A district judge reviews objections to a magistrate judge's proposed findings and recommendations de novo.[4] “The district judge may accept, reject, or modify the recommendation, receive further evidence, or resubmit the matter to the magistrate judge with instructions.”[5] The standard of review applied to the unobjected-to portions of the report and recommendation is left to the district judge's discretion.[6] Local Rule IB 3-2(b) requires de novo consideration of specific objections only.[7]

         I deny the government's motion to strike Attorney Hicks's declaration and the portion of Kincade's objections that exceeds the page limits provided by this district's local rules. I will consider Kincade's objections in full because the government has addressed them on their merits. However, counsel for Kincade is cautioned to review the local rules and ensure that any future filings are rule-compliant. Additionally, though I decline the government's request to strike Attorney Hicks's declaration from the record, I also decline to consider it for purposes of ruling on Kincade's objections. The government is correct that Hicks could have testified at the evidentiary hearing before the magistrate judge and he did not, so I decline to consider this belatedly offered evidence.[8]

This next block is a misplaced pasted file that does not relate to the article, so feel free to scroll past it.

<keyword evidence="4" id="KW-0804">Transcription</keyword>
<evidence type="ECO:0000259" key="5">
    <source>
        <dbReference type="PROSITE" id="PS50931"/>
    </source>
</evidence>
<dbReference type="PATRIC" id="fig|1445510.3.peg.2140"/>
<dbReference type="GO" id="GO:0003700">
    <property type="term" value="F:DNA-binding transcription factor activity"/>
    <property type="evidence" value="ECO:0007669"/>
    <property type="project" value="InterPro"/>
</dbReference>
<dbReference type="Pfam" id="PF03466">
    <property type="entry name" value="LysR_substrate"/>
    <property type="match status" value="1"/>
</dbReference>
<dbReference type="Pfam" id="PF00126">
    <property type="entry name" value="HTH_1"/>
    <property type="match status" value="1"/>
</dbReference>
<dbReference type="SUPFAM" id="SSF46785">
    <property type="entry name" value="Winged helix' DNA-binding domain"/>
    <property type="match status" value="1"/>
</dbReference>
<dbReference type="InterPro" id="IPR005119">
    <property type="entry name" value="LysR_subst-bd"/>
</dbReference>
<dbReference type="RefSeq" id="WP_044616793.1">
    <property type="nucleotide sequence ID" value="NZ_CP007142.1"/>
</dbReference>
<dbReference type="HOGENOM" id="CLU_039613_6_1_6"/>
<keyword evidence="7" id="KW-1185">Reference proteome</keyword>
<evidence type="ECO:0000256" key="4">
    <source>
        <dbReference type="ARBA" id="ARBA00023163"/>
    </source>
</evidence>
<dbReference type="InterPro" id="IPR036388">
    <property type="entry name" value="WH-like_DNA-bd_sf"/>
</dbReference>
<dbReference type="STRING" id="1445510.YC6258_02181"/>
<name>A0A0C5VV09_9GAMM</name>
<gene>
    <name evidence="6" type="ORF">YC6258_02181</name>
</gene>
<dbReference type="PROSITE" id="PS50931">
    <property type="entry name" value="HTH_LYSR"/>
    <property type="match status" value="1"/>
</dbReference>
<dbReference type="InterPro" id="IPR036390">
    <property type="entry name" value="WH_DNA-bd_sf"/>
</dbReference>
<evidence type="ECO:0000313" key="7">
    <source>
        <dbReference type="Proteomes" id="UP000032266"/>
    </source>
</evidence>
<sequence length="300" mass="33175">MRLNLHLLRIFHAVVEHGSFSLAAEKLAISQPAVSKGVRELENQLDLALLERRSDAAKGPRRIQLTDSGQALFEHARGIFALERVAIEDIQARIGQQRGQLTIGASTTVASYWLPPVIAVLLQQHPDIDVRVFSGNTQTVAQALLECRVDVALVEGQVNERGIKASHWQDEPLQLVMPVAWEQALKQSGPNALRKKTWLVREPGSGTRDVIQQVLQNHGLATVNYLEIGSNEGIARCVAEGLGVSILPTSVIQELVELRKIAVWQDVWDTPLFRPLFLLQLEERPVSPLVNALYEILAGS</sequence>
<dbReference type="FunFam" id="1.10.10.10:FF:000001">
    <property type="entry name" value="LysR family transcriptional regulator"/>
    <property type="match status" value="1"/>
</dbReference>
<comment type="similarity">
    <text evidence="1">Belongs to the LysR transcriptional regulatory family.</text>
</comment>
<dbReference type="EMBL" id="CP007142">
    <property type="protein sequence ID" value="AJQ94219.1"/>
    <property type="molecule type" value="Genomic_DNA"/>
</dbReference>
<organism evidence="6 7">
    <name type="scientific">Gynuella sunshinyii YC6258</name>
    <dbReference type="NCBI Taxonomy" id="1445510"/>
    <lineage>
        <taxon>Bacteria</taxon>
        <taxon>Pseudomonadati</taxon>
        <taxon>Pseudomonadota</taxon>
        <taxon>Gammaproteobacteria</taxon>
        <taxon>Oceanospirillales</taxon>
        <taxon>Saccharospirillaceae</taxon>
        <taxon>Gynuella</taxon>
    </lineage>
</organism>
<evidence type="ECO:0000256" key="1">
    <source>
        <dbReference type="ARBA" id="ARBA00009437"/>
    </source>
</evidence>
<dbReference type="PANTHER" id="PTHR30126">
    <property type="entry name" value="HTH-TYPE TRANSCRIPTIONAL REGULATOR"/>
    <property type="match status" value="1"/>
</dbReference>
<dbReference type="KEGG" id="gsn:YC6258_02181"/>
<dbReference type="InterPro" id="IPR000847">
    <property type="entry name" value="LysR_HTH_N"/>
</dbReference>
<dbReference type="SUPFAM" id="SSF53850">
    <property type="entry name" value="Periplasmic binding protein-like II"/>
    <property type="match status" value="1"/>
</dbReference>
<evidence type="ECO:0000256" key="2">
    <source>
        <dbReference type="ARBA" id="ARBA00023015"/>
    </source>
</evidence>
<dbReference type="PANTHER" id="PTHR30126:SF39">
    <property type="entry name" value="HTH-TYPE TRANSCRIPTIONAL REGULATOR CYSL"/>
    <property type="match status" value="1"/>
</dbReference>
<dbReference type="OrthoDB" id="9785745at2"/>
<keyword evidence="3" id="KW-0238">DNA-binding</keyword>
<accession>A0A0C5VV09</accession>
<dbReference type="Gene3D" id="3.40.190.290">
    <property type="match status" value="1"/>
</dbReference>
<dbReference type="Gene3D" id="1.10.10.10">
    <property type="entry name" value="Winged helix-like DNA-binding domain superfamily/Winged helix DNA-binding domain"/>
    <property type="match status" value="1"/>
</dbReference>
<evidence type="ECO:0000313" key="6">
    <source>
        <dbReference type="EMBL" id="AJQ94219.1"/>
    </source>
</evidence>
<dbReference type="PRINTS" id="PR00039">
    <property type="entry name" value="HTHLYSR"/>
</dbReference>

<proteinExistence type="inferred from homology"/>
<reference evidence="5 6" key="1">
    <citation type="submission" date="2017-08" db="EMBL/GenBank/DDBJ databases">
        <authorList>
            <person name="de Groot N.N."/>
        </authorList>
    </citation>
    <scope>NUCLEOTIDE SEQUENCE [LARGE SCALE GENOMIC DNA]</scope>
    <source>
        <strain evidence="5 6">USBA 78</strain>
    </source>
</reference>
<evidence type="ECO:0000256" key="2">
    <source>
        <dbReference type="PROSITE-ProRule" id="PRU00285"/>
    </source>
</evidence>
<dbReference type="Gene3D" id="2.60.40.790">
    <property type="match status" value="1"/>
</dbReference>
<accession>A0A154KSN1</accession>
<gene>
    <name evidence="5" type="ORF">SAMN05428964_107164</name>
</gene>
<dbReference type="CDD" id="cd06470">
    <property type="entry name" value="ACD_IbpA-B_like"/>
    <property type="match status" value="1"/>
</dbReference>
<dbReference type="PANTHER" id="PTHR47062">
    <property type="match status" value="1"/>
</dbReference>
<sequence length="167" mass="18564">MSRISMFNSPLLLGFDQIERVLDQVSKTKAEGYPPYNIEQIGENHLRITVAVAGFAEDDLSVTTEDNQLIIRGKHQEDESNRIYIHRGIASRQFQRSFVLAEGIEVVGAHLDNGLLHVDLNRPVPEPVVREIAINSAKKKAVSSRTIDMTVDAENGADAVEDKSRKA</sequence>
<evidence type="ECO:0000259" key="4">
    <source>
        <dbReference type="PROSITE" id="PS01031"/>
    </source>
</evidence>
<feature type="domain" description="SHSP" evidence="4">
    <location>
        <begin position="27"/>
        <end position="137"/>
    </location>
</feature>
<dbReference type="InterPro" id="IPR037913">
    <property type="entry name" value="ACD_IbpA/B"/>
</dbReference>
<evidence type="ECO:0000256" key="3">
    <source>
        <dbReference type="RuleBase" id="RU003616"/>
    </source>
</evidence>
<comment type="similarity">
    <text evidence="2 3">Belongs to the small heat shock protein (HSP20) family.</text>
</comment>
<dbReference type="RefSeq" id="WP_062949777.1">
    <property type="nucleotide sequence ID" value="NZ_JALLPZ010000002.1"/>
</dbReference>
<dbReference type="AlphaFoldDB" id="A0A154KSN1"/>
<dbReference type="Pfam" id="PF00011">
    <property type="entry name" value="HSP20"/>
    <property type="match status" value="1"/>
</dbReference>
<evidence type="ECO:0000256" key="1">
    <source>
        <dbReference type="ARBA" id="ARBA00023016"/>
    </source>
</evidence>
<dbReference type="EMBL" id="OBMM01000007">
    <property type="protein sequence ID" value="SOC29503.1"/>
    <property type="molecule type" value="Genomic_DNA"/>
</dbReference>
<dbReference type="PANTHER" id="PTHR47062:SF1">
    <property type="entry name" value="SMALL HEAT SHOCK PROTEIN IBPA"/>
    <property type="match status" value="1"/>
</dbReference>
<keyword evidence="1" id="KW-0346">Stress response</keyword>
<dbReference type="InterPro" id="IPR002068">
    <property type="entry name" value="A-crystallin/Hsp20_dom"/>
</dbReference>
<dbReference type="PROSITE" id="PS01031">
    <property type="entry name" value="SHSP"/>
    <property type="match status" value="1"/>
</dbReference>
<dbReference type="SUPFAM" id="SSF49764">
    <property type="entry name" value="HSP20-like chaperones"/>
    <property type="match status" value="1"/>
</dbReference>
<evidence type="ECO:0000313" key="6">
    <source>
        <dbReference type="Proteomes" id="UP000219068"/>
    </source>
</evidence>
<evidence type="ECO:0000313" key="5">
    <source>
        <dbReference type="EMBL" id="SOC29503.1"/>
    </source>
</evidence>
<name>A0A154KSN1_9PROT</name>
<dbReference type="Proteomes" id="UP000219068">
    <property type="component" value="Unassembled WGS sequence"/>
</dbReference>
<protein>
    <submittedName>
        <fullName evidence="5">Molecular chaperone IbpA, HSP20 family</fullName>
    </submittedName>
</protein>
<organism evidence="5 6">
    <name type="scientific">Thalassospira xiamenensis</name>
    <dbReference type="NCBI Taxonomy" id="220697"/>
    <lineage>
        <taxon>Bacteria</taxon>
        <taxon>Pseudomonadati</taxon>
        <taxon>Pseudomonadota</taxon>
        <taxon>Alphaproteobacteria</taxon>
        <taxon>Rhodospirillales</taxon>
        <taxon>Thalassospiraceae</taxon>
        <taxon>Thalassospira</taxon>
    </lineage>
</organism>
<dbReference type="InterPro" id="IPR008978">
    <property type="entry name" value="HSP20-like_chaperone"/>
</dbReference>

B. Speedy-trial violations

         Kincade first objects to the magistrate judge's recommendation that I deny his motion to dismiss based on speedy-trial violations. Under Barker v. Wingo, courts consider four factors to determe whether a defendant has been denied his right to a speedy trial: (1) the length of the delay, (2) the reason for the delay, (3) the defendant's prior assertion of the right, and (4) the prejudice resulting from the delay.[9] The Ninth Circuit has explained that the length of the delay is a “threshold” factor, and a sufficiently lengthy delay is necessary to trigger examination of the other three factors.[10] The magistrate judge correctly determined that the nearly two-year delay between the original indictment in this case and the current trial date of February 28, 2017, triggers application of the balancing test.[11]